A Catholic Understanding of Death
Just over 15 years ago, I went with my class in seminary to Rome. We had the chance to tour quite a bit of churches, but one was pretty unique. It’s known as the Capuchin Crypt, or Santa Maria della Concezione dei Cappuccini, AKA the “bone church.”
In this small church, when you go below, you can enter a narrow space, and view bones. Lots of bones in fact; in some cases a full length skeleton in the habit of a capuchin monk. There is also a sign in front of one of them that says, ominously but truthfully, “you are who we were; we are who you will be.”
It might sound a little creepy, but it reflects a truth of society – we try to forget about death as much as possible. Or control it.
Indeed, looking back over the past year and a half as our world has dealt with Covid, I think on some level people have dealt with a real spiritual crisis about death. There is prudent precautions for anything; but some have had a mental health crisis of sorts, thinking if they check all the boxes, Covid can be fixed or they’ll be safe. I got the vaccine (and a booster) but I also know Covid will likely be a part of my life, and it’s important to live life too. I hope I’ll be around for a while, but every day I, like we all do, face risk, and I know today is another day closer to the day I will depart this earth. Be it Covid, or something else, my time is limited here on the third rock from the sun.
Who wants to think about that? Small wonder video games, video streaming, sports or whatever might be our interests are ways to take our minds off of things. I love thinking about a vacation or just spending time in the middle of nowhere thinking about finding an owl or other cool bird and my mind will often focus on the things I’m looking forward to in the immediate future. I generally don’t just sit down and think about my own mortality.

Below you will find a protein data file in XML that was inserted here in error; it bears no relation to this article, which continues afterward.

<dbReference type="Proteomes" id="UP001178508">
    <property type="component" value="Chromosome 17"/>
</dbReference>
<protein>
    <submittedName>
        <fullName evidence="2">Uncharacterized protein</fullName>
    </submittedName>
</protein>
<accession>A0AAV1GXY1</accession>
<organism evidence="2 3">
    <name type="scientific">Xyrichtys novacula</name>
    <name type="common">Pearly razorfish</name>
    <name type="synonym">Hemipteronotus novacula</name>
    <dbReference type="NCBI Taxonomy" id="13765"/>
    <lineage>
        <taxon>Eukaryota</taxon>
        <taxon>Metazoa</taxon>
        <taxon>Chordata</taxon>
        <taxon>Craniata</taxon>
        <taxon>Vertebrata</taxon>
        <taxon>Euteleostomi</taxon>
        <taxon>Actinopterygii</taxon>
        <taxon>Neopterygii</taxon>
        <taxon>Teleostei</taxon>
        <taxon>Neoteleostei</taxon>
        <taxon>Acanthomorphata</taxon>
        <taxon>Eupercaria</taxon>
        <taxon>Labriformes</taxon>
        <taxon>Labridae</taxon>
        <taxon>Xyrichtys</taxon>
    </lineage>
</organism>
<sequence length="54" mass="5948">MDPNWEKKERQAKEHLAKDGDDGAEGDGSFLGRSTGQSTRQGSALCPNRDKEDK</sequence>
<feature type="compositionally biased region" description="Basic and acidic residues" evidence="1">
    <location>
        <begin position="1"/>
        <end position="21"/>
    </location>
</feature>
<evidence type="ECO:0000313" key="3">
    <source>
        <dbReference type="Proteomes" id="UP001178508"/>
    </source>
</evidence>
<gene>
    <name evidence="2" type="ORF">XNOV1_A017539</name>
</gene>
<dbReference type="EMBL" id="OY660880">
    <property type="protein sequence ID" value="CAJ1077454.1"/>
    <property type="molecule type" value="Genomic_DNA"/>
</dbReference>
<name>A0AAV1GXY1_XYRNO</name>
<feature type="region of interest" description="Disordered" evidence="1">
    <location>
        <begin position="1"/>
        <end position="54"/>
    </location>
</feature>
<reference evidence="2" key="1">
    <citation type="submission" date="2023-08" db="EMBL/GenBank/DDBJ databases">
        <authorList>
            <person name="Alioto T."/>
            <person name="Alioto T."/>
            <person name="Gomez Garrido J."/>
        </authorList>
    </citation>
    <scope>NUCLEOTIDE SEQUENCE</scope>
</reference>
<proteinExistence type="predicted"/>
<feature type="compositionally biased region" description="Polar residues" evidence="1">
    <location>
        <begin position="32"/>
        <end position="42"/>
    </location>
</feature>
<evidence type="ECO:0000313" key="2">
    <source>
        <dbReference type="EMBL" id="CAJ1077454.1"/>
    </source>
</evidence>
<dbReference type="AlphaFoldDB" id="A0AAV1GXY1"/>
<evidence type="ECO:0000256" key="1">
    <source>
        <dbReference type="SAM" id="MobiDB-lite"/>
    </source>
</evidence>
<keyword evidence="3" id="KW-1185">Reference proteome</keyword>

Last time I checked there are no plans in our archdiocese to create a “bone church” like in Rome. But our mortality is something that is worth thinking about. It would be rather depressing were it not for the fact that we are an Easter people. We believe in a resurrection. But with that also comes a transformation; not just of our own bodies into a glorified body, but the transformation of a soul into someone who is fully loving of God and others. And this transformation, and our connection to one another, is something the Church takes a close look at during the month of November.
November is not my favorite month. Outside it’s getting colder; the leaves are gone. I’m no fan of winter. It becomes more gray and bland outside; things are seemingly dying all around us. I say “seemingly” because while the landscape becomes less colorful and the air has a greater chill, the warmth of a new spring will eventually arrive. But that requires patience, and the warmth of the sun which will start making its way north of the Tropic of Capricorn again come late December. There’s no way around it, living where we do it requires patience to get there.